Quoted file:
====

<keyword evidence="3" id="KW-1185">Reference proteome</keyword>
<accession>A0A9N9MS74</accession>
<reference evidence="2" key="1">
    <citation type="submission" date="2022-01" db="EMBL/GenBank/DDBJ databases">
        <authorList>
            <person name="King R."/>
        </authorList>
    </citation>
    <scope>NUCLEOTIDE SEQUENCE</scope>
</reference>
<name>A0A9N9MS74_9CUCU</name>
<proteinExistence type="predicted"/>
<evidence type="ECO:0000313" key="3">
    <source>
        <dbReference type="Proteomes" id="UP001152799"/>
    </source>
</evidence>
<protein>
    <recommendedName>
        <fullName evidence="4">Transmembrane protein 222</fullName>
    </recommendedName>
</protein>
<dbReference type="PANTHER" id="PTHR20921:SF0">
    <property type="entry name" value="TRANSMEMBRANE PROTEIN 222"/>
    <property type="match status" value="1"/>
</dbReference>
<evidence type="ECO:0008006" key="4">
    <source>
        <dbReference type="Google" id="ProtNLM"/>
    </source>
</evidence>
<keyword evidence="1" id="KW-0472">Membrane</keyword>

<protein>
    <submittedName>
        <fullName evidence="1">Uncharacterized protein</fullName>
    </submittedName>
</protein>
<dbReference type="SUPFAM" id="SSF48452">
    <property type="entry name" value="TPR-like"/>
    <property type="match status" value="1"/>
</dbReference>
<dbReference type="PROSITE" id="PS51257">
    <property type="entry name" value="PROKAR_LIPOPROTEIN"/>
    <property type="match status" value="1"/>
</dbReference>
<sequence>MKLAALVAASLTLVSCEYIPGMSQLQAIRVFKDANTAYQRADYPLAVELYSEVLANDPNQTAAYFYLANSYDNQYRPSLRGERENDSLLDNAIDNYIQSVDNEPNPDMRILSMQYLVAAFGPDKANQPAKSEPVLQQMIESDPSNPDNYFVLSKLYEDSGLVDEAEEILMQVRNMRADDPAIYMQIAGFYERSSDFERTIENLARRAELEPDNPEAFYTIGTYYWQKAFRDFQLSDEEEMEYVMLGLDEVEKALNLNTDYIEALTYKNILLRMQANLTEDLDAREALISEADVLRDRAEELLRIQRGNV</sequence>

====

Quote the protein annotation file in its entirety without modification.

<keyword evidence="3" id="KW-1185">Reference proteome</keyword>
<accession>A0A9N9MS74</accession>
<reference evidence="2" key="1">
    <citation type="submission" date="2022-01" db="EMBL/GenBank/DDBJ databases">
        <authorList>
            <person name="King R."/>
        </authorList>
    </citation>
    <scope>NUCLEOTIDE SEQUENCE</scope>
</reference>
<name>A0A9N9MS74_9CUCU</name>
<proteinExistence type="predicted"/>
<evidence type="ECO:0000313" key="3">
    <source>
        <dbReference type="Proteomes" id="UP001152799"/>
    </source>
</evidence>
<protein>
    <recommendedName>
        <fullName evidence="4">Transmembrane protein 222</fullName>
    </recommendedName>
</protein>
<dbReference type="PANTHER" id="PTHR20921:SF0">
    <property type="entry name" value="TRANSMEMBRANE PROTEIN 222"/>
    <property type="match status" value="1"/>
</dbReference>
<evidence type="ECO:0008006" key="4">
    <source>
        <dbReference type="Google" id="ProtNLM"/>
    </source>
</evidence>
<keyword evidence="1" id="KW-0472">Membrane</keyword>

<protein>
    <submittedName>
        <fullName evidence="1">Uncharacterized protein</fullName>
    </submittedName>
</protein>
<dbReference type="SUPFAM" id="SSF48452">
    <property type="entry name" value="TPR-like"/>
    <property type="match status" value="1"/>
</dbReference>
<dbReference type="PROSITE" id="PS51257">
    <property type="entry name" value="PROKAR_LIPOPROTEIN"/>
    <property type="match status" value="1"/>
</dbReference>
<sequence>MKLAALVAASLTLVSCEYIPGMSQLQAIRVFKDANTAYQRADYPLAVELYSEVLANDPNQTAAYFYLANSYDNQYRPSLRGERENDSLLDNAIDNYIQSVDNEPNPDMRILSMQYLVAAFGPDKANQPAKSEPVLQQMIESDPSNPDNYFVLSKLYEDSGLVDEAEEILMQVRNMRADDPAIYMQIAGFYERSSDFERTIENLARRAELEPDNPEAFYTIGTYYWQKAFRDFQLSDEEEMEYVMLGLDEVEKALNLNTDYIEALTYKNILLRMQANLTEDLDAREALISEADVLRDRAEELLRIQRGNV</sequence>